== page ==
● GASKETS — Help seal connections to prevent exhaust leaks. The gasket between the exhaust manifold and cylinder head is subjected to extreme temperatures and may develop a leak. These gaskets may be non-asbestos, graphite or metal. High-temperature RTV silicone can also be used to seal the exhaust manifold or headers. Donut gaskets may be used between the manifold and head pipe, and flat gaskets may be used at other pipe connections in the system (typically import applications). New gaskets should always be installed when pipes are replaced.

● CLAMPS — Hold the pipes together, and are used for muffler/resonator connections, too. New clamps are always needed when replacing mufflers or pipes. Clamps come in different sizes and must match the diameter of the pipes or connectors.

● HANGARS — Rubber straps and grommets used to support the exhaust system. Need to be replaced if broken or missing, or if the exhaust system is being modified.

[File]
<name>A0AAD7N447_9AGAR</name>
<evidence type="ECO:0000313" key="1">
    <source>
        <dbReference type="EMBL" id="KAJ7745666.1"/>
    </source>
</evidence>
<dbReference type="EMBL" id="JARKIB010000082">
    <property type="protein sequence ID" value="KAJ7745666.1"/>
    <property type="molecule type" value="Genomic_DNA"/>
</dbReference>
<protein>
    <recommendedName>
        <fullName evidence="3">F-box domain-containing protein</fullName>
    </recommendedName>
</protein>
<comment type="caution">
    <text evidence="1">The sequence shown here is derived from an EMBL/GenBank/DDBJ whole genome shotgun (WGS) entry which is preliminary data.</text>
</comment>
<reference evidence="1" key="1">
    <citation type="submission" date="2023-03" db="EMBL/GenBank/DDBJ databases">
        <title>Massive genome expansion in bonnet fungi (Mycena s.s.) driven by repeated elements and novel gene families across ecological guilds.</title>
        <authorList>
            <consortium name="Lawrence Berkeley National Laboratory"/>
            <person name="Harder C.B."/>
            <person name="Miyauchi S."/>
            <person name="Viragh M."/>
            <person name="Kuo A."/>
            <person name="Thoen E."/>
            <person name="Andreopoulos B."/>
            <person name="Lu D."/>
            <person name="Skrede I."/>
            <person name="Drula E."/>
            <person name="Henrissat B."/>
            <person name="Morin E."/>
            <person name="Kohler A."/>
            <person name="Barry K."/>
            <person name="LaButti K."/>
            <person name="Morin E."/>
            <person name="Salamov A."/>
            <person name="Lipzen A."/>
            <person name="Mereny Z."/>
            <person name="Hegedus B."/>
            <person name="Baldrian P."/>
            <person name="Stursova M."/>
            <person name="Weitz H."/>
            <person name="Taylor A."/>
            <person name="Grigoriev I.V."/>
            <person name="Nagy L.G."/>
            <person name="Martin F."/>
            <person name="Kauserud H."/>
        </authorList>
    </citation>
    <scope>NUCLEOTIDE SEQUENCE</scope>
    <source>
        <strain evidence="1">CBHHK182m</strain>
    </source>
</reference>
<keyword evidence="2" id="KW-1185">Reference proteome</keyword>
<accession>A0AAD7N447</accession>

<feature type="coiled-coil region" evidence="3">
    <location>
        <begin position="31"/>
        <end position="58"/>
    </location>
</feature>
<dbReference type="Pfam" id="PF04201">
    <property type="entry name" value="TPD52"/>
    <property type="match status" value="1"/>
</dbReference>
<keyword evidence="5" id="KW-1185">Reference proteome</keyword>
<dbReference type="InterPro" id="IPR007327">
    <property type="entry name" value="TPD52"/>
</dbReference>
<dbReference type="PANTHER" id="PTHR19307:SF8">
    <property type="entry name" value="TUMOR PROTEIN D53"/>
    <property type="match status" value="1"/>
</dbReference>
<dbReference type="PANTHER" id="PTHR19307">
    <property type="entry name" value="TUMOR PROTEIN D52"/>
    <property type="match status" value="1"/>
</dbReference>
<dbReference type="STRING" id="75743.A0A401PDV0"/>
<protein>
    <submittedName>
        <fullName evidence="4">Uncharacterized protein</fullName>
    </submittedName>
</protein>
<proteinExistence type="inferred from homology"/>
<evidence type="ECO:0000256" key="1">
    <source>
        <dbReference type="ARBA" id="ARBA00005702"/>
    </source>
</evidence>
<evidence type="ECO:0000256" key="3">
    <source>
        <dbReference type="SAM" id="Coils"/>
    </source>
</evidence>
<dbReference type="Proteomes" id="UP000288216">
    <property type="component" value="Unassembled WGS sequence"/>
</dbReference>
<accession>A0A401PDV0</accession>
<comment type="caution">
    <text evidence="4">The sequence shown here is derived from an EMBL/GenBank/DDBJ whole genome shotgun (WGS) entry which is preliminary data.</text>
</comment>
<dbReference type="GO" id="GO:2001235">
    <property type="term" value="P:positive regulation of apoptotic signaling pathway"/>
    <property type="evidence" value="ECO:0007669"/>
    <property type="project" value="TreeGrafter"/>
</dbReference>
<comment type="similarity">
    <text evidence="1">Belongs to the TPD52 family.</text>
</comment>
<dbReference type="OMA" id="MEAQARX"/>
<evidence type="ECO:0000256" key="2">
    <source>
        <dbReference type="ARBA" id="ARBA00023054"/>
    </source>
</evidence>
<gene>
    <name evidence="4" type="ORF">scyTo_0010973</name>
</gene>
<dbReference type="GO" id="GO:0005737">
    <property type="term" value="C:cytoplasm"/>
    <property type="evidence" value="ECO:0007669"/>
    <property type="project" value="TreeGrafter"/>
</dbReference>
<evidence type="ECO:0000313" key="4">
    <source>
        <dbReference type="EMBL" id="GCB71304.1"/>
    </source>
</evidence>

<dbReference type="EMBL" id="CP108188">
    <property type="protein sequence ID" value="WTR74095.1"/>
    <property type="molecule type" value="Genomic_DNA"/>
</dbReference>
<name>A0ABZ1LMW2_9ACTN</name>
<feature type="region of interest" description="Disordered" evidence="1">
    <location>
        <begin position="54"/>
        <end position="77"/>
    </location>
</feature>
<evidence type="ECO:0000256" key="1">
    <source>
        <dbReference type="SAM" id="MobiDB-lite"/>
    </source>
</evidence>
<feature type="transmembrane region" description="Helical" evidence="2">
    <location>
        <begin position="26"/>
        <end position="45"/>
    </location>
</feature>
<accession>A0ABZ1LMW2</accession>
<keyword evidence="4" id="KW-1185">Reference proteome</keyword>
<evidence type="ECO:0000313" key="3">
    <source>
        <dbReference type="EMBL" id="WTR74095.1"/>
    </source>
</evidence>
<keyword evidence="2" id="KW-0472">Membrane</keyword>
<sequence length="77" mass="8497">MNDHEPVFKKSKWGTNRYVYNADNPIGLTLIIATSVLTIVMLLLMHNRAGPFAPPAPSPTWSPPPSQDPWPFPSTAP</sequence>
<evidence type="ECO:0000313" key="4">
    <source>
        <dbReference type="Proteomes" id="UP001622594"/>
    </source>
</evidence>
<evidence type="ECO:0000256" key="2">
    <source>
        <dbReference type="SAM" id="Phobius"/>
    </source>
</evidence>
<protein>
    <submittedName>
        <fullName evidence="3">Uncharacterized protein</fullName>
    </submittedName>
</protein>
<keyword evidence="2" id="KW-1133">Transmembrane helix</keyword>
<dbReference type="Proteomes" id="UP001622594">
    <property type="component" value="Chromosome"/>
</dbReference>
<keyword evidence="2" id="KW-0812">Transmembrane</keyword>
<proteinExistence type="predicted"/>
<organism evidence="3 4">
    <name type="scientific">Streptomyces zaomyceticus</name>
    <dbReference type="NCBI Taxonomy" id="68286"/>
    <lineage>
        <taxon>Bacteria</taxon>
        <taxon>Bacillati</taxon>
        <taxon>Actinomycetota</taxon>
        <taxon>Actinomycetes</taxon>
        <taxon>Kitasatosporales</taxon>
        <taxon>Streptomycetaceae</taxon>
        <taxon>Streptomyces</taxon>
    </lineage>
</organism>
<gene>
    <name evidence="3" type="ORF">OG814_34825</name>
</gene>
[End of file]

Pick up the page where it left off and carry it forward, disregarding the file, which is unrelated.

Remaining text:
● HEAT SHIELDS — May be used around exhaust pipes to reflect heat away from the passenger compartment, fuel lines, brake lines or fuel tank. The shields may come loose can cause rattles, or fail from corrosion. Heat shields should be replaced if damaged, corroded or missing.


Cooling System

Electrical System

Exhaust Parts

Ignition System

Manual Transmission/Transaxle Parts

Suspension & Steering Parts

Fuel System

Engine Parts

Emission Controls

Driveline Components

Heating, Ventilation & Air Conditioning (HVAC)


Automatic Transmission/Transaxle

You May Also Like

Common Causes of Oil Leaks

Generally speaking, there are only a few common causes for the majority of oil leaks on the road.